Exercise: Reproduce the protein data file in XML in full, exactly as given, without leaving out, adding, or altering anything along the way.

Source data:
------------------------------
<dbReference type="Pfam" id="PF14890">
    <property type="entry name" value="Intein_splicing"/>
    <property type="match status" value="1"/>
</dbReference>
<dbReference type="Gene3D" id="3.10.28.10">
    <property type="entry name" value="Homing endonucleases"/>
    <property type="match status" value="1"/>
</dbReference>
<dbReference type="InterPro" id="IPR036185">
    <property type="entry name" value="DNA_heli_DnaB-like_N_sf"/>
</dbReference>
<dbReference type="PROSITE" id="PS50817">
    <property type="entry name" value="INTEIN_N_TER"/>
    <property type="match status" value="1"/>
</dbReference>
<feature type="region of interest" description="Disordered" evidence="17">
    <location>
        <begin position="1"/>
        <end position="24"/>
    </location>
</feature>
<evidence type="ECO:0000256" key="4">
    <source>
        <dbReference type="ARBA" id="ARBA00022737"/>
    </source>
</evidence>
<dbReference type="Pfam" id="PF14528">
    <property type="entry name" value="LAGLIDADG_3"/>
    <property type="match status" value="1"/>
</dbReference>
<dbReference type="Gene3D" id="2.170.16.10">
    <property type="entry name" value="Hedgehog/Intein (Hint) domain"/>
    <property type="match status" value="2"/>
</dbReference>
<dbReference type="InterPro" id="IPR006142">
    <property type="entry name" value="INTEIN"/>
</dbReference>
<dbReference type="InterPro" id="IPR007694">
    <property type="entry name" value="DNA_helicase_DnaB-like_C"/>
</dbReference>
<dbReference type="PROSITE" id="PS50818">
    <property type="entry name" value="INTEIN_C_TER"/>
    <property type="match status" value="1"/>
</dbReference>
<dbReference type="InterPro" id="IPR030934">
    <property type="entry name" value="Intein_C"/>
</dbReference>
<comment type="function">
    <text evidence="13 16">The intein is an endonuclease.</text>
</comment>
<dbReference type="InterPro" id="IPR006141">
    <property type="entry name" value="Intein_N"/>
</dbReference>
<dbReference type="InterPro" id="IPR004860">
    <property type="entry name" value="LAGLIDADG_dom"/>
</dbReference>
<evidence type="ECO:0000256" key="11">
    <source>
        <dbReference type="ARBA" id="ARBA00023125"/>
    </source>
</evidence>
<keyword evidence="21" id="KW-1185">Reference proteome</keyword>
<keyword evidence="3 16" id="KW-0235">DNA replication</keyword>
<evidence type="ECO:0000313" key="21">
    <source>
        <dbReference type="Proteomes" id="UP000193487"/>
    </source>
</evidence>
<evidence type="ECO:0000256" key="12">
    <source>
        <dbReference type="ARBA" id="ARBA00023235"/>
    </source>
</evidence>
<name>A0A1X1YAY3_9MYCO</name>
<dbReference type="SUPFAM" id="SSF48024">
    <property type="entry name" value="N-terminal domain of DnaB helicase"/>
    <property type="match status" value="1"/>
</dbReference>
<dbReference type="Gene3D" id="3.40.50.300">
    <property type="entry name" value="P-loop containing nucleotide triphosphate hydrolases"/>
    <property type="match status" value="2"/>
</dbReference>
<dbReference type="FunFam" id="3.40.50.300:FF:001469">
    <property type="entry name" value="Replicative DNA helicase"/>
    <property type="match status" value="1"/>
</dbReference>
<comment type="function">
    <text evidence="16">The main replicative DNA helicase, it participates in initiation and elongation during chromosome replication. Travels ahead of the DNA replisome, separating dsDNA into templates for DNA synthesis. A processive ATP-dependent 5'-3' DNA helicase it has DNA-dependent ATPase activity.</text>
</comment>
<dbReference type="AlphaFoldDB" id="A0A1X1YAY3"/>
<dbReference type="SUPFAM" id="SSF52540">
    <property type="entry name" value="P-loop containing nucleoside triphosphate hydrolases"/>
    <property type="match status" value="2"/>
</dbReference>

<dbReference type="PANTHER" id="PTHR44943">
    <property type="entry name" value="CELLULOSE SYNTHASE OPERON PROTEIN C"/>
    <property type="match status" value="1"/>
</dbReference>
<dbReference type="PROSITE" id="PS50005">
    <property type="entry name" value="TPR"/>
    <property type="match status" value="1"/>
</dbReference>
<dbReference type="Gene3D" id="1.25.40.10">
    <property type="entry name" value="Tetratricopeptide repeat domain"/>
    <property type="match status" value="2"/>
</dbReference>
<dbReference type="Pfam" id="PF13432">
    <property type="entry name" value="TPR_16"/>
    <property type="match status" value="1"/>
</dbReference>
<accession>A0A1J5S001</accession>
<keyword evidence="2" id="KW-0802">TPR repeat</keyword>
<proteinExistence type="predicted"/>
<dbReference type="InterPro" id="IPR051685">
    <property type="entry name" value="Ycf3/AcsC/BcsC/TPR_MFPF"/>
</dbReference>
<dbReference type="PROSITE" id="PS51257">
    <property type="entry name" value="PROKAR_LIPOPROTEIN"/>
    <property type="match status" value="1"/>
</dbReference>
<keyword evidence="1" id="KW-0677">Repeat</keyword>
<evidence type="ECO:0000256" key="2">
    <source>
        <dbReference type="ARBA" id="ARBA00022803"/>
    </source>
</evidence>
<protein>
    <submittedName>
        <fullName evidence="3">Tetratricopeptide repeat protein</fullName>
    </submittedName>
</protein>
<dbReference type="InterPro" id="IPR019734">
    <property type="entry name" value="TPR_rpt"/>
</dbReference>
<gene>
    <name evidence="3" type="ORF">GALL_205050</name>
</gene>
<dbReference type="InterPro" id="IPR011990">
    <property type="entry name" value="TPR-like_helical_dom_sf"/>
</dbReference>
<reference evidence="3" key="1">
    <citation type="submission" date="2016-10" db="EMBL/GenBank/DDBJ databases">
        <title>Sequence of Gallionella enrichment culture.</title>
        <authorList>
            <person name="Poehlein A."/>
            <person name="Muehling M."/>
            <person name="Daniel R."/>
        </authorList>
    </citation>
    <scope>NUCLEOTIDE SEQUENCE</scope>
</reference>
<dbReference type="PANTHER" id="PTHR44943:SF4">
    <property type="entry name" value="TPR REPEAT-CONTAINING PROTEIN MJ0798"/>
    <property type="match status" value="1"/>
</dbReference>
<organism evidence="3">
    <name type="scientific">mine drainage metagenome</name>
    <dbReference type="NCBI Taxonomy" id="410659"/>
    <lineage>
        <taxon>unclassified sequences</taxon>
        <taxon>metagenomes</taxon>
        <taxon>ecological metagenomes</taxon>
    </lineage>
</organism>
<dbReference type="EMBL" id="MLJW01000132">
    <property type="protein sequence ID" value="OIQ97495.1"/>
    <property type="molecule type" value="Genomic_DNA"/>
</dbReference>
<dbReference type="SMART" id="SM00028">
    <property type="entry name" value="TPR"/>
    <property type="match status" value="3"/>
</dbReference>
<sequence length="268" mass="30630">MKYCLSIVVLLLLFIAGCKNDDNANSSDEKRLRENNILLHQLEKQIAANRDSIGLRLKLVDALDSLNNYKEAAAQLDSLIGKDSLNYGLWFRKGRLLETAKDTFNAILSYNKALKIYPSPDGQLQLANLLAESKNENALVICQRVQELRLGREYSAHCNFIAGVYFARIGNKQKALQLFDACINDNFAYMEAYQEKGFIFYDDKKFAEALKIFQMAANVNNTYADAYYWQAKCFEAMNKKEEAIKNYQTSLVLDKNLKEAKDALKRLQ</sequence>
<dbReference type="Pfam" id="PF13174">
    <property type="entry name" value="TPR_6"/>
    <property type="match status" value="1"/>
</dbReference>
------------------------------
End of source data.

<dbReference type="Pfam" id="PF14890">
    <property type="entry name" value="Intein_splicing"/>
    <property type="match status" value="1"/>
</dbReference>
<dbReference type="Gene3D" id="3.10.28.10">
    <property type="entry name" value="Homing endonucleases"/>
    <property type="match status" value="1"/>
</dbReference>
<dbReference type="InterPro" id="IPR036185">
    <property type="entry name" value="DNA_heli_DnaB-like_N_sf"/>
</dbReference>
<dbReference type="PROSITE" id="PS50817">
    <property type="entry name" value="INTEIN_N_TER"/>
    <property type="match status" value="1"/>
</dbReference>
<feature type="region of interest" description="Disordered" evidence="17">
    <location>
        <begin position="1"/>
        <end position="24"/>
    </location>
</feature>
<evidence type="ECO:0000256" key="4">
    <source>
        <dbReference type="ARBA" id="ARBA00022737"/>
    </source>
</evidence>
<dbReference type="Pfam" id="PF14528">
    <property type="entry name" value="LAGLIDADG_3"/>
    <property type="match status" value="1"/>
</dbReference>
<dbReference type="Gene3D" id="2.170.16.10">
    <property type="entry name" value="Hedgehog/Intein (Hint) domain"/>
    <property type="match status" value="2"/>
</dbReference>
<dbReference type="InterPro" id="IPR006142">
    <property type="entry name" value="INTEIN"/>
</dbReference>
<dbReference type="InterPro" id="IPR007694">
    <property type="entry name" value="DNA_helicase_DnaB-like_C"/>
</dbReference>
<dbReference type="PROSITE" id="PS50818">
    <property type="entry name" value="INTEIN_C_TER"/>
    <property type="match status" value="1"/>
</dbReference>
<dbReference type="InterPro" id="IPR030934">
    <property type="entry name" value="Intein_C"/>
</dbReference>
<comment type="function">
    <text evidence="13 16">The intein is an endonuclease.</text>
</comment>
<dbReference type="InterPro" id="IPR006141">
    <property type="entry name" value="Intein_N"/>
</dbReference>
<dbReference type="InterPro" id="IPR004860">
    <property type="entry name" value="LAGLIDADG_dom"/>
</dbReference>
<evidence type="ECO:0000256" key="11">
    <source>
        <dbReference type="ARBA" id="ARBA00023125"/>
    </source>
</evidence>
<keyword evidence="21" id="KW-1185">Reference proteome</keyword>
<keyword evidence="3 16" id="KW-0235">DNA replication</keyword>
<evidence type="ECO:0000313" key="21">
    <source>
        <dbReference type="Proteomes" id="UP000193487"/>
    </source>
</evidence>
<evidence type="ECO:0000256" key="12">
    <source>
        <dbReference type="ARBA" id="ARBA00023235"/>
    </source>
</evidence>
<name>A0A1X1YAY3_9MYCO</name>
<dbReference type="SUPFAM" id="SSF48024">
    <property type="entry name" value="N-terminal domain of DnaB helicase"/>
    <property type="match status" value="1"/>
</dbReference>
<dbReference type="Gene3D" id="3.40.50.300">
    <property type="entry name" value="P-loop containing nucleotide triphosphate hydrolases"/>
    <property type="match status" value="2"/>
</dbReference>
<dbReference type="FunFam" id="3.40.50.300:FF:001469">
    <property type="entry name" value="Replicative DNA helicase"/>
    <property type="match status" value="1"/>
</dbReference>
<comment type="function">
    <text evidence="16">The main replicative DNA helicase, it participates in initiation and elongation during chromosome replication. Travels ahead of the DNA replisome, separating dsDNA into templates for DNA synthesis. A processive ATP-dependent 5'-3' DNA helicase it has DNA-dependent ATPase activity.</text>
</comment>
<dbReference type="AlphaFoldDB" id="A0A1X1YAY3"/>
<dbReference type="SUPFAM" id="SSF52540">
    <property type="entry name" value="P-loop containing nucleoside triphosphate hydrolases"/>
    <property type="match status" value="2"/>
</dbReference>

<dbReference type="PANTHER" id="PTHR44943">
    <property type="entry name" value="CELLULOSE SYNTHASE OPERON PROTEIN C"/>
    <property type="match status" value="1"/>
</dbReference>
<dbReference type="PROSITE" id="PS50005">
    <property type="entry name" value="TPR"/>
    <property type="match status" value="1"/>
</dbReference>
<dbReference type="Gene3D" id="1.25.40.10">
    <property type="entry name" value="Tetratricopeptide repeat domain"/>
    <property type="match status" value="2"/>
</dbReference>
<dbReference type="Pfam" id="PF13432">
    <property type="entry name" value="TPR_16"/>
    <property type="match status" value="1"/>
</dbReference>
<accession>A0A1J5S001</accession>
<keyword evidence="2" id="KW-0802">TPR repeat</keyword>
<proteinExistence type="predicted"/>
<dbReference type="InterPro" id="IPR051685">
    <property type="entry name" value="Ycf3/AcsC/BcsC/TPR_MFPF"/>
</dbReference>
<dbReference type="PROSITE" id="PS51257">
    <property type="entry name" value="PROKAR_LIPOPROTEIN"/>
    <property type="match status" value="1"/>
</dbReference>
<keyword evidence="1" id="KW-0677">Repeat</keyword>
<evidence type="ECO:0000256" key="2">
    <source>
        <dbReference type="ARBA" id="ARBA00022803"/>
    </source>
</evidence>
<protein>
    <submittedName>
        <fullName evidence="3">Tetratricopeptide repeat protein</fullName>
    </submittedName>
</protein>
<dbReference type="InterPro" id="IPR019734">
    <property type="entry name" value="TPR_rpt"/>
</dbReference>
<gene>
    <name evidence="3" type="ORF">GALL_205050</name>
</gene>
<dbReference type="InterPro" id="IPR011990">
    <property type="entry name" value="TPR-like_helical_dom_sf"/>
</dbReference>
<reference evidence="3" key="1">
    <citation type="submission" date="2016-10" db="EMBL/GenBank/DDBJ databases">
        <title>Sequence of Gallionella enrichment culture.</title>
        <authorList>
            <person name="Poehlein A."/>
            <person name="Muehling M."/>
            <person name="Daniel R."/>
        </authorList>
    </citation>
    <scope>NUCLEOTIDE SEQUENCE</scope>
</reference>
<dbReference type="PANTHER" id="PTHR44943:SF4">
    <property type="entry name" value="TPR REPEAT-CONTAINING PROTEIN MJ0798"/>
    <property type="match status" value="1"/>
</dbReference>
<organism evidence="3">
    <name type="scientific">mine drainage metagenome</name>
    <dbReference type="NCBI Taxonomy" id="410659"/>
    <lineage>
        <taxon>unclassified sequences</taxon>
        <taxon>metagenomes</taxon>
        <taxon>ecological metagenomes</taxon>
    </lineage>
</organism>
<dbReference type="EMBL" id="MLJW01000132">
    <property type="protein sequence ID" value="OIQ97495.1"/>
    <property type="molecule type" value="Genomic_DNA"/>
</dbReference>
<dbReference type="SMART" id="SM00028">
    <property type="entry name" value="TPR"/>
    <property type="match status" value="3"/>
</dbReference>
<sequence length="268" mass="30630">MKYCLSIVVLLLLFIAGCKNDDNANSSDEKRLRENNILLHQLEKQIAANRDSIGLRLKLVDALDSLNNYKEAAAQLDSLIGKDSLNYGLWFRKGRLLETAKDTFNAILSYNKALKIYPSPDGQLQLANLLAESKNENALVICQRVQELRLGREYSAHCNFIAGVYFARIGNKQKALQLFDACINDNFAYMEAYQEKGFIFYDDKKFAEALKIFQMAANVNNTYADAYYWQAKCFEAMNKKEEAIKNYQTSLVLDKNLKEAKDALKRLQ</sequence>
<dbReference type="Pfam" id="PF13174">
    <property type="entry name" value="TPR_6"/>
    <property type="match status" value="1"/>
</dbReference>